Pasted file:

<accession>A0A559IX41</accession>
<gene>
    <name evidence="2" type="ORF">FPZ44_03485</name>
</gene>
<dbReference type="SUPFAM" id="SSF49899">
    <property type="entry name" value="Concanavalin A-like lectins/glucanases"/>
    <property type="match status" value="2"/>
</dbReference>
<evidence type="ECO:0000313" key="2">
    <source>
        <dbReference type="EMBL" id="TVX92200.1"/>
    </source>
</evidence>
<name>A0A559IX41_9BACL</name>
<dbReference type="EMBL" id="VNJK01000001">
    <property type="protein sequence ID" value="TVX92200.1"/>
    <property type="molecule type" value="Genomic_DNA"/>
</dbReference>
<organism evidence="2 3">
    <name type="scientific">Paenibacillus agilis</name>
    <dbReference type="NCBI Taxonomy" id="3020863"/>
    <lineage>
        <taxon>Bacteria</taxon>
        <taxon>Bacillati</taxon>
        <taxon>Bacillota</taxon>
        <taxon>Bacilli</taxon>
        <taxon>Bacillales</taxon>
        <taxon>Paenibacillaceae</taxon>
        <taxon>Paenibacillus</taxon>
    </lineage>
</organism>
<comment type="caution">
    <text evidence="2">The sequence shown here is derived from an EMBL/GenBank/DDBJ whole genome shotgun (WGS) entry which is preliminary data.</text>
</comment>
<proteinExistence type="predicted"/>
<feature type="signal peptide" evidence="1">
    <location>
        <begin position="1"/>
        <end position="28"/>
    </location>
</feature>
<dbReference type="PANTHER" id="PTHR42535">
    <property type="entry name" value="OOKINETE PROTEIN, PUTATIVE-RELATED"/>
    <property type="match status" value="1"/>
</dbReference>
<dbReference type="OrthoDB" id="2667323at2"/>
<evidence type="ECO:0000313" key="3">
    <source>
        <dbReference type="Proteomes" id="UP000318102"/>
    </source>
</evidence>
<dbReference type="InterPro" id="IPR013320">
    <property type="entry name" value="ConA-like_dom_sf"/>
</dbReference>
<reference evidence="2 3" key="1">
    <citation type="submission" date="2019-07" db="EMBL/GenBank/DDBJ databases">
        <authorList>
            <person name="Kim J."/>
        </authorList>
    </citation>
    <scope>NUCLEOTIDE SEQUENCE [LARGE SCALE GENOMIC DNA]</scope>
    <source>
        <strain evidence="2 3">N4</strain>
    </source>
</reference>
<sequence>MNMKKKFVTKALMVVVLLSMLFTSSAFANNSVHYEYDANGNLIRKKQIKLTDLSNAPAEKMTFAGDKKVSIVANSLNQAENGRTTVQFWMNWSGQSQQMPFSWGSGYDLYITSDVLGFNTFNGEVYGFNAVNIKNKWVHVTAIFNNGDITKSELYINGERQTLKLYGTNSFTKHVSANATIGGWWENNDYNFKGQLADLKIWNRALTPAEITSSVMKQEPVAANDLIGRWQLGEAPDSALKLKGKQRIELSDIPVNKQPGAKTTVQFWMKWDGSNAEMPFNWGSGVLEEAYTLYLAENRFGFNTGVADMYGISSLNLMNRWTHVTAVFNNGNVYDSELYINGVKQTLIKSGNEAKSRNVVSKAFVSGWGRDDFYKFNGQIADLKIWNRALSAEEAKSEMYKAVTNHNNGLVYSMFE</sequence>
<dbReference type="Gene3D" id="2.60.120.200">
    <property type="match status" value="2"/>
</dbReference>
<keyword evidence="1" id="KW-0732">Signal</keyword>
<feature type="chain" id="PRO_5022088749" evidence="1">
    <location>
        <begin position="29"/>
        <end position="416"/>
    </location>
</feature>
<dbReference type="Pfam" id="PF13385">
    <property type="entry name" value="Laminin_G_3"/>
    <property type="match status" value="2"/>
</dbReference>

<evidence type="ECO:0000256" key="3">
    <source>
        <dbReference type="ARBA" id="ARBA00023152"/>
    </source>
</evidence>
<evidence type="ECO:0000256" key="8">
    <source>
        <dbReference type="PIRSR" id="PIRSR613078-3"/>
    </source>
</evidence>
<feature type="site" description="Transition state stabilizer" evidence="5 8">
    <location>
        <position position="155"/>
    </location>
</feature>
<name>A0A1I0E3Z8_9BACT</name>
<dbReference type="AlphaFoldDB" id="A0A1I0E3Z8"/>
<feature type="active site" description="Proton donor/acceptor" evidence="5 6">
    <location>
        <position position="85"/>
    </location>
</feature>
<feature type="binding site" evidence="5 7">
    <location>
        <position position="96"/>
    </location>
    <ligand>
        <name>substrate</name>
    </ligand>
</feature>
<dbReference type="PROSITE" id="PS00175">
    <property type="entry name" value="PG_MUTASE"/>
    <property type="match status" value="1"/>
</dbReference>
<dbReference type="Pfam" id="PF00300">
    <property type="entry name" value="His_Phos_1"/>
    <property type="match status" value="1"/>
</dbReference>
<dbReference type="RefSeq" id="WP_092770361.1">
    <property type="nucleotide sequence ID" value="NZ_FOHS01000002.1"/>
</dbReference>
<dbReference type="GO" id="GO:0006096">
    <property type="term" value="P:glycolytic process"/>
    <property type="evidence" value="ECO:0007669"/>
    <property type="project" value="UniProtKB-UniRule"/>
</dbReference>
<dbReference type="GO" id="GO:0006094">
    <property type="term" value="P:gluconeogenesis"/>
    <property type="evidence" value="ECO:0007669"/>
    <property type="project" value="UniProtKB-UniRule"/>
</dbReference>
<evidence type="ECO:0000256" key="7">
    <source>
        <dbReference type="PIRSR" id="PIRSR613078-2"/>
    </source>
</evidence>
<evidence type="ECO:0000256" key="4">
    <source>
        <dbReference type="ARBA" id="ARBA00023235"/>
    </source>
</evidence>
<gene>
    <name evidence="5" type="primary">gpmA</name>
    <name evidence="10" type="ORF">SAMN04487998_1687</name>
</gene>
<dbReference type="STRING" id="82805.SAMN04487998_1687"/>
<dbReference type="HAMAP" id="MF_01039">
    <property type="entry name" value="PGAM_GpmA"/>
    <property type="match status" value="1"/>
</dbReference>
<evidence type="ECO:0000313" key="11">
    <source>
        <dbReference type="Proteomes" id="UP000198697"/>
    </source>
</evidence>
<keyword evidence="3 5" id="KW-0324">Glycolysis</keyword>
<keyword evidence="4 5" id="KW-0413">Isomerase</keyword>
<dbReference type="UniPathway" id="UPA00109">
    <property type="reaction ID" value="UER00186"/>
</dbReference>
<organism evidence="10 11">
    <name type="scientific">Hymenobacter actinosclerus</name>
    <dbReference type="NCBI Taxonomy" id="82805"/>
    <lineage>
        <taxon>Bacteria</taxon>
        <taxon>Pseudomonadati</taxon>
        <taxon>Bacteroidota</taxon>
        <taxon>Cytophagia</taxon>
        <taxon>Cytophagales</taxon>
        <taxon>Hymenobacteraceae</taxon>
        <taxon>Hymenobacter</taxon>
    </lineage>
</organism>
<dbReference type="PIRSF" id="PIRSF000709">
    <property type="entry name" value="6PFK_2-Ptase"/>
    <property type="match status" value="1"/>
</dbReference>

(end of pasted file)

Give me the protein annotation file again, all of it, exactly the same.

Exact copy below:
<accession>A0A559IX41</accession>
<gene>
    <name evidence="2" type="ORF">FPZ44_03485</name>
</gene>
<dbReference type="SUPFAM" id="SSF49899">
    <property type="entry name" value="Concanavalin A-like lectins/glucanases"/>
    <property type="match status" value="2"/>
</dbReference>
<evidence type="ECO:0000313" key="2">
    <source>
        <dbReference type="EMBL" id="TVX92200.1"/>
    </source>
</evidence>
<name>A0A559IX41_9BACL</name>
<dbReference type="EMBL" id="VNJK01000001">
    <property type="protein sequence ID" value="TVX92200.1"/>
    <property type="molecule type" value="Genomic_DNA"/>
</dbReference>
<organism evidence="2 3">
    <name type="scientific">Paenibacillus agilis</name>
    <dbReference type="NCBI Taxonomy" id="3020863"/>
    <lineage>
        <taxon>Bacteria</taxon>
        <taxon>Bacillati</taxon>
        <taxon>Bacillota</taxon>
        <taxon>Bacilli</taxon>
        <taxon>Bacillales</taxon>
        <taxon>Paenibacillaceae</taxon>
        <taxon>Paenibacillus</taxon>
    </lineage>
</organism>
<comment type="caution">
    <text evidence="2">The sequence shown here is derived from an EMBL/GenBank/DDBJ whole genome shotgun (WGS) entry which is preliminary data.</text>
</comment>
<proteinExistence type="predicted"/>
<feature type="signal peptide" evidence="1">
    <location>
        <begin position="1"/>
        <end position="28"/>
    </location>
</feature>
<dbReference type="PANTHER" id="PTHR42535">
    <property type="entry name" value="OOKINETE PROTEIN, PUTATIVE-RELATED"/>
    <property type="match status" value="1"/>
</dbReference>
<dbReference type="OrthoDB" id="2667323at2"/>
<evidence type="ECO:0000313" key="3">
    <source>
        <dbReference type="Proteomes" id="UP000318102"/>
    </source>
</evidence>
<dbReference type="InterPro" id="IPR013320">
    <property type="entry name" value="ConA-like_dom_sf"/>
</dbReference>
<reference evidence="2 3" key="1">
    <citation type="submission" date="2019-07" db="EMBL/GenBank/DDBJ databases">
        <authorList>
            <person name="Kim J."/>
        </authorList>
    </citation>
    <scope>NUCLEOTIDE SEQUENCE [LARGE SCALE GENOMIC DNA]</scope>
    <source>
        <strain evidence="2 3">N4</strain>
    </source>
</reference>
<sequence>MNMKKKFVTKALMVVVLLSMLFTSSAFANNSVHYEYDANGNLIRKKQIKLTDLSNAPAEKMTFAGDKKVSIVANSLNQAENGRTTVQFWMNWSGQSQQMPFSWGSGYDLYITSDVLGFNTFNGEVYGFNAVNIKNKWVHVTAIFNNGDITKSELYINGERQTLKLYGTNSFTKHVSANATIGGWWENNDYNFKGQLADLKIWNRALTPAEITSSVMKQEPVAANDLIGRWQLGEAPDSALKLKGKQRIELSDIPVNKQPGAKTTVQFWMKWDGSNAEMPFNWGSGVLEEAYTLYLAENRFGFNTGVADMYGISSLNLMNRWTHVTAVFNNGNVYDSELYINGVKQTLIKSGNEAKSRNVVSKAFVSGWGRDDFYKFNGQIADLKIWNRALSAEEAKSEMYKAVTNHNNGLVYSMFE</sequence>
<dbReference type="Gene3D" id="2.60.120.200">
    <property type="match status" value="2"/>
</dbReference>
<keyword evidence="1" id="KW-0732">Signal</keyword>
<feature type="chain" id="PRO_5022088749" evidence="1">
    <location>
        <begin position="29"/>
        <end position="416"/>
    </location>
</feature>
<dbReference type="Pfam" id="PF13385">
    <property type="entry name" value="Laminin_G_3"/>
    <property type="match status" value="2"/>
</dbReference>

<evidence type="ECO:0000256" key="3">
    <source>
        <dbReference type="ARBA" id="ARBA00023152"/>
    </source>
</evidence>
<evidence type="ECO:0000256" key="8">
    <source>
        <dbReference type="PIRSR" id="PIRSR613078-3"/>
    </source>
</evidence>
<feature type="site" description="Transition state stabilizer" evidence="5 8">
    <location>
        <position position="155"/>
    </location>
</feature>
<name>A0A1I0E3Z8_9BACT</name>
<dbReference type="AlphaFoldDB" id="A0A1I0E3Z8"/>
<feature type="active site" description="Proton donor/acceptor" evidence="5 6">
    <location>
        <position position="85"/>
    </location>
</feature>
<feature type="binding site" evidence="5 7">
    <location>
        <position position="96"/>
    </location>
    <ligand>
        <name>substrate</name>
    </ligand>
</feature>
<dbReference type="PROSITE" id="PS00175">
    <property type="entry name" value="PG_MUTASE"/>
    <property type="match status" value="1"/>
</dbReference>
<dbReference type="Pfam" id="PF00300">
    <property type="entry name" value="His_Phos_1"/>
    <property type="match status" value="1"/>
</dbReference>
<dbReference type="RefSeq" id="WP_092770361.1">
    <property type="nucleotide sequence ID" value="NZ_FOHS01000002.1"/>
</dbReference>
<dbReference type="GO" id="GO:0006096">
    <property type="term" value="P:glycolytic process"/>
    <property type="evidence" value="ECO:0007669"/>
    <property type="project" value="UniProtKB-UniRule"/>
</dbReference>
<dbReference type="GO" id="GO:0006094">
    <property type="term" value="P:gluconeogenesis"/>
    <property type="evidence" value="ECO:0007669"/>
    <property type="project" value="UniProtKB-UniRule"/>
</dbReference>
<evidence type="ECO:0000256" key="7">
    <source>
        <dbReference type="PIRSR" id="PIRSR613078-2"/>
    </source>
</evidence>
<evidence type="ECO:0000256" key="4">
    <source>
        <dbReference type="ARBA" id="ARBA00023235"/>
    </source>
</evidence>
<gene>
    <name evidence="5" type="primary">gpmA</name>
    <name evidence="10" type="ORF">SAMN04487998_1687</name>
</gene>
<dbReference type="STRING" id="82805.SAMN04487998_1687"/>
<dbReference type="HAMAP" id="MF_01039">
    <property type="entry name" value="PGAM_GpmA"/>
    <property type="match status" value="1"/>
</dbReference>
<evidence type="ECO:0000313" key="11">
    <source>
        <dbReference type="Proteomes" id="UP000198697"/>
    </source>
</evidence>
<keyword evidence="3 5" id="KW-0324">Glycolysis</keyword>
<keyword evidence="4 5" id="KW-0413">Isomerase</keyword>
<dbReference type="UniPathway" id="UPA00109">
    <property type="reaction ID" value="UER00186"/>
</dbReference>
<organism evidence="10 11">
    <name type="scientific">Hymenobacter actinosclerus</name>
    <dbReference type="NCBI Taxonomy" id="82805"/>
    <lineage>
        <taxon>Bacteria</taxon>
        <taxon>Pseudomonadati</taxon>
        <taxon>Bacteroidota</taxon>
        <taxon>Cytophagia</taxon>
        <taxon>Cytophagales</taxon>
        <taxon>Hymenobacteraceae</taxon>
        <taxon>Hymenobacter</taxon>
    </lineage>
</organism>
<dbReference type="PIRSF" id="PIRSF000709">
    <property type="entry name" value="6PFK_2-Ptase"/>
    <property type="match status" value="1"/>
</dbReference>